Donald Trump walking past riot police in Lafayette Park
Tom Brenner/Reuters
Donald Trump walking past riot police in Lafayette Park during protests following the police killing of George Floyd, Washington, D.C., June 2020

In “The Jesting of Arlington Stringham,” a story by Saki (H.H. Munro), the eponymous politician in a debate on the Foreign Office in the House of Commons remarks that “the people of Crete unfortunately make more history than they can consume locally.” The United States is experiencing the same excess. More outrage is being perpetrated and felt than can be contained within the existing frame of institutions and discourses. The image of things bubbling over, of energies and emotions that can no longer be enclosed, is physically manifest on the streets, as those who have been privately confined for so many weeks spill out into the public realm. But what there is too much of is not just present injustice. There is a superabundance of the unresolved past.

This sudden enlargement of the public sphere is a response to Donald Trump’s mastery of belittlement. For all his logorrheic meanderings and florid hyperbole, Trump’s method is essentially reductionist, with mocking nicknames (“Crooked Hillary”), three-word slogans (“Lock her up!”), and an entire presidency predicated on four letters: MAGA. It is ironic that, on May 29, just as protests at the killing of George Floyd four days before were spilling out from Minneapolis and spreading nationwide, Trump achieved peak concision with a one-word Tweet that contained what was supposed to be his entire strategy for reelection: “CHINA!” While the country he misgoverns was boiling over, Trump was still boiling down. The American crisis could, he evidently still believed, be reduced to this distillate of foreign perfidy.

A central feature of Trump’s practice of malign minimalism is the erasure of American history. It is not just that his own ignorance (exposed, for example, in his suggestion in February 2017 that Frederick Douglass was still alive) seems almost total. It is that Trump is obsessed with a pseudo-history in which the past exists only as prelude to his own greatness and to the unique evil of his enemies. In the days after George Floyd’s death, Trump tweeted repeatedly about history: “The Greatest Political Crime In the History of the U.S., the Russian Witch-Hunt”; “the greatest political, criminal, and subversive scandal in USA history”; “Our Country has just suffered through the greatest political crime in its history.” He twice tweeted versions of a quote from Fox News host Lou Dobbs describing Trump himself as “arguably the greatest president in our history” and “Absolutely 100% the greatest President in history.” And he claimed that “My Admin has done more for the Black Community than any President since Abraham Lincoln.”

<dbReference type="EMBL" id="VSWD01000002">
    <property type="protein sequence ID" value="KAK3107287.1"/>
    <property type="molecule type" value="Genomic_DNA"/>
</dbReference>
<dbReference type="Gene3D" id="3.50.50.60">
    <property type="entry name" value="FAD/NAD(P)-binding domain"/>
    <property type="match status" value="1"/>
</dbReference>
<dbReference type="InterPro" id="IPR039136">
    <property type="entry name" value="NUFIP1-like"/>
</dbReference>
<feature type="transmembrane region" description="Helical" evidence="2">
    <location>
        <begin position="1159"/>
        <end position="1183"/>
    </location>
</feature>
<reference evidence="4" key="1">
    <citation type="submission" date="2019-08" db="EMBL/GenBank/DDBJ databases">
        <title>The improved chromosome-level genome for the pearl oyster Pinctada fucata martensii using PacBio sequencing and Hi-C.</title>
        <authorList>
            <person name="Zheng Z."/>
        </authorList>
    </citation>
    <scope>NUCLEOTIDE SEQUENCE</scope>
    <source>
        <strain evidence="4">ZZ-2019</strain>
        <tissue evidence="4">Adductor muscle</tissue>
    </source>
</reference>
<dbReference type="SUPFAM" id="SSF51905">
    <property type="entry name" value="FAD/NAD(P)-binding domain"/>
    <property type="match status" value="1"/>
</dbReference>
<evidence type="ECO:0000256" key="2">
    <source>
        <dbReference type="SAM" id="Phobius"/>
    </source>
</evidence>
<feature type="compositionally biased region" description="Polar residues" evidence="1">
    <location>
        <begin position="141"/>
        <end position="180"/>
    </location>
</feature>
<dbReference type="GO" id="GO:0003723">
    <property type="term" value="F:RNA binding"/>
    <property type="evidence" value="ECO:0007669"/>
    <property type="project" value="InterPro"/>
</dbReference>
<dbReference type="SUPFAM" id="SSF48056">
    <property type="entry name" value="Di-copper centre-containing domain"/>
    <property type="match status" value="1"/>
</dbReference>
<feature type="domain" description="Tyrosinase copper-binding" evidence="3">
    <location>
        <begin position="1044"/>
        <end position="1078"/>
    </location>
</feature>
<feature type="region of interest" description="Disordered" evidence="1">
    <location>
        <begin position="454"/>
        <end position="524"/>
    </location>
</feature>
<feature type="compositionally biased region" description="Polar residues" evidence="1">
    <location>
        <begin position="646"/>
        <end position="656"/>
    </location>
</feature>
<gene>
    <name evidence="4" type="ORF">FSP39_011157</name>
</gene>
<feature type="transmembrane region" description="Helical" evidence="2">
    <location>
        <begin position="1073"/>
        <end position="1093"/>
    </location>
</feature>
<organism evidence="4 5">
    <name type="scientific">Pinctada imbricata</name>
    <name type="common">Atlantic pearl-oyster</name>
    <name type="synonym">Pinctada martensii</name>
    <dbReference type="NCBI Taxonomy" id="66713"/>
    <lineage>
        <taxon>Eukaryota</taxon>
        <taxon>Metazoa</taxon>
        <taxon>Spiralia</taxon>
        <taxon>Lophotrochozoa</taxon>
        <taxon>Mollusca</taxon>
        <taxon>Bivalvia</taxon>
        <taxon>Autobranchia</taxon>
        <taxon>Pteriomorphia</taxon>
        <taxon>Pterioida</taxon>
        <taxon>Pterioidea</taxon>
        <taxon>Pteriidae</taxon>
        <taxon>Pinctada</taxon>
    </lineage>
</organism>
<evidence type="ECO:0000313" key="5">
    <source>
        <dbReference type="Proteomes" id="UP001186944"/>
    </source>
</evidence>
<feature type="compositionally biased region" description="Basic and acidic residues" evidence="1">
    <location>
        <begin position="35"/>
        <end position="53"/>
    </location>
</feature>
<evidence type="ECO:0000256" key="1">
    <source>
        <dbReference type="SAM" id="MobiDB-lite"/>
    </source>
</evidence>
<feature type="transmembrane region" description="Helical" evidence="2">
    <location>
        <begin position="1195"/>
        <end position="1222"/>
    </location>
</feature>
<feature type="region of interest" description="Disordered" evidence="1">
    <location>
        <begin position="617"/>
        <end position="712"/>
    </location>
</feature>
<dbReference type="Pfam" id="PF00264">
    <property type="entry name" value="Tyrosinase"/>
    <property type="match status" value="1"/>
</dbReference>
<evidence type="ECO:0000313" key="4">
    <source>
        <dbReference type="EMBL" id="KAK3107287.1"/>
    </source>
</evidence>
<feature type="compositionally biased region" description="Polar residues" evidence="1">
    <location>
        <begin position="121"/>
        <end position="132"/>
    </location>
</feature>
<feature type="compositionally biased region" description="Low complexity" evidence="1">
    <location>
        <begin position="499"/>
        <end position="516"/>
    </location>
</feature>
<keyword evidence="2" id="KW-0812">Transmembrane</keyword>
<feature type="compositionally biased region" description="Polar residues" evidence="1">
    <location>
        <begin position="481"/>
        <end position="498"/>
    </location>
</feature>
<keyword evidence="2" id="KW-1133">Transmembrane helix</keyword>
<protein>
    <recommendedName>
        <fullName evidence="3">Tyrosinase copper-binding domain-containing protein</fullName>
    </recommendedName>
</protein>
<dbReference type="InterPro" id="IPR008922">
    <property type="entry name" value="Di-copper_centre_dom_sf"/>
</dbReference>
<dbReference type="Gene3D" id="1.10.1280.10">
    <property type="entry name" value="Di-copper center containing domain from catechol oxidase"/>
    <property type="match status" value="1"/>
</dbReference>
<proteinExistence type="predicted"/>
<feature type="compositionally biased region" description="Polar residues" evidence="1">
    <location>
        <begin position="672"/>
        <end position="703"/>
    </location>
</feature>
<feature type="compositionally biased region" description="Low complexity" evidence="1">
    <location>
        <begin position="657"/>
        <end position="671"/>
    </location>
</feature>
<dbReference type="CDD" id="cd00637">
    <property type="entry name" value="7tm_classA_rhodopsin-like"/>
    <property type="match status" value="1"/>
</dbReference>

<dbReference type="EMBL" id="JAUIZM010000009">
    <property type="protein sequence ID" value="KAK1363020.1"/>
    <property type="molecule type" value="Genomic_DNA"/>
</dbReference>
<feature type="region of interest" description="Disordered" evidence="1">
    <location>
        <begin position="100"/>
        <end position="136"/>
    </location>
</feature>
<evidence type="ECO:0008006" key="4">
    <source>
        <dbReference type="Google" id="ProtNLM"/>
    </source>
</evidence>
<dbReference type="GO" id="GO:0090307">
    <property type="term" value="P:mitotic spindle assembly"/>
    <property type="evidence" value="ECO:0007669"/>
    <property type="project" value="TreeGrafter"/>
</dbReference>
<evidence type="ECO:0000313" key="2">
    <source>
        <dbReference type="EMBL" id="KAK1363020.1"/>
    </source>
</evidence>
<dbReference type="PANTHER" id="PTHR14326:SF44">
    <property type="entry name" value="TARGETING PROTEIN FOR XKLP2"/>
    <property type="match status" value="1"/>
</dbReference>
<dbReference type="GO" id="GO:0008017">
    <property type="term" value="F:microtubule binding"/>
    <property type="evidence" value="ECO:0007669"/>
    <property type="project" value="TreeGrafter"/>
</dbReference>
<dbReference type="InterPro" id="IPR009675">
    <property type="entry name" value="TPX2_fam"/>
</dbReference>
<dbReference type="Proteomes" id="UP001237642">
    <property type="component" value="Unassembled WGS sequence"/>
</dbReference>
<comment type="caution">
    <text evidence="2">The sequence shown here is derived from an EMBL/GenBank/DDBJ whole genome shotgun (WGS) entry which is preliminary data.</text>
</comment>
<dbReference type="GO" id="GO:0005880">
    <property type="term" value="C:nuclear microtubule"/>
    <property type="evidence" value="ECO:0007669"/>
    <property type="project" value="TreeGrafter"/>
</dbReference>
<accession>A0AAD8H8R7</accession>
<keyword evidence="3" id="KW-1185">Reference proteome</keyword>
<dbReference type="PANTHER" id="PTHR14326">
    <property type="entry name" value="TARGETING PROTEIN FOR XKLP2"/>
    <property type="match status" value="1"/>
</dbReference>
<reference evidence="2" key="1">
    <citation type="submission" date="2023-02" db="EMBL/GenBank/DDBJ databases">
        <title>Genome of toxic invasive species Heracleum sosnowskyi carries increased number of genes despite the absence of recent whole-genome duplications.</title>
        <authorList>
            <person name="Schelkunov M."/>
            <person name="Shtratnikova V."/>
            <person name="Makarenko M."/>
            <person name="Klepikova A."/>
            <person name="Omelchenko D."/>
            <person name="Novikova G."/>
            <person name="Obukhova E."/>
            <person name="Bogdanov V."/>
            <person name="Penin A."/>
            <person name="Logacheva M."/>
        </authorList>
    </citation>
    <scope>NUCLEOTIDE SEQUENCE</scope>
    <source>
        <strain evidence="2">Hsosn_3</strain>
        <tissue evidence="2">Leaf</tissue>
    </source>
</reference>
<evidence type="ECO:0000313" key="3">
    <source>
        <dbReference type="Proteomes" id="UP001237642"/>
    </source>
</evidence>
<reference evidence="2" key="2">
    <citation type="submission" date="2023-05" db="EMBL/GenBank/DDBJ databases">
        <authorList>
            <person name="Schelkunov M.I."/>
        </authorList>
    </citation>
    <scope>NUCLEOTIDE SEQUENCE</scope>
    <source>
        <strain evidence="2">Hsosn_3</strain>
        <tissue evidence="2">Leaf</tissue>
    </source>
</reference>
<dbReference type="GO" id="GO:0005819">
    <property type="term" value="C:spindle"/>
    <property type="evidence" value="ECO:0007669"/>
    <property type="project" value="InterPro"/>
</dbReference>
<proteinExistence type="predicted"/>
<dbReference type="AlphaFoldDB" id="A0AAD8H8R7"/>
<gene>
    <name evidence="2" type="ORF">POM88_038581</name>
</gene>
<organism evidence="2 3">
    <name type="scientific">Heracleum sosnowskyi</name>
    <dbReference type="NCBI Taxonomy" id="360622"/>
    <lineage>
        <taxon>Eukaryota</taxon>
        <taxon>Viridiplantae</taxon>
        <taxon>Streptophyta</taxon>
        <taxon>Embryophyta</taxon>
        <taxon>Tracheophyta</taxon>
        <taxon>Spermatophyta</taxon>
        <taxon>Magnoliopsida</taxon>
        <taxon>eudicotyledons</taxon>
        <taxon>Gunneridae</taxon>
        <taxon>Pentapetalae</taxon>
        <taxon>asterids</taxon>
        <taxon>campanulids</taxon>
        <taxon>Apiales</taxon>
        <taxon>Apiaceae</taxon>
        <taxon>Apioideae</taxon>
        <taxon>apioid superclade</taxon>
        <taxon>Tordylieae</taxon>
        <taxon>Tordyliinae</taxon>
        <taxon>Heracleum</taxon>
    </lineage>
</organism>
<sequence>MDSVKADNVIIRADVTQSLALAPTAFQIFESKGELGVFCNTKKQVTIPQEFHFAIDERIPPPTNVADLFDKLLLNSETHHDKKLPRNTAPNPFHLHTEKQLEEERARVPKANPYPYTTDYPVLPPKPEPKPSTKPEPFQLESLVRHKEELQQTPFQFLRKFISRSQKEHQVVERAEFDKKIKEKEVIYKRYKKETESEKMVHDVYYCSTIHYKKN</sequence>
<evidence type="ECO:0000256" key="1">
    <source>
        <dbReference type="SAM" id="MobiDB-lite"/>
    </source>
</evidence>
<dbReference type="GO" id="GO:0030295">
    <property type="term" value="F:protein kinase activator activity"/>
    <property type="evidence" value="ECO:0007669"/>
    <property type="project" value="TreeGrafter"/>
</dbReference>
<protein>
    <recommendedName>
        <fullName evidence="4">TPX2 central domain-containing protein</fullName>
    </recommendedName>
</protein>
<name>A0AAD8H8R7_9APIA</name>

In this demented solipsism, the entire American past is shrink-fitted so that it hugs Trump’s own ample figure, cleaving both to his greatness and…

This is exclusive content for subscribers only.
Get unlimited access to The New York Review for just $1 an issue!

View Offer

Continue reading this article, and thousands more from our archive, for the low introductory rate of just $1 an issue. Choose a Print, Digital, or All Access subscription.

If you are already a subscriber, please be sure you are logged in to your nybooks.com account. You may also need to link your website account to your subscription, which you can do here.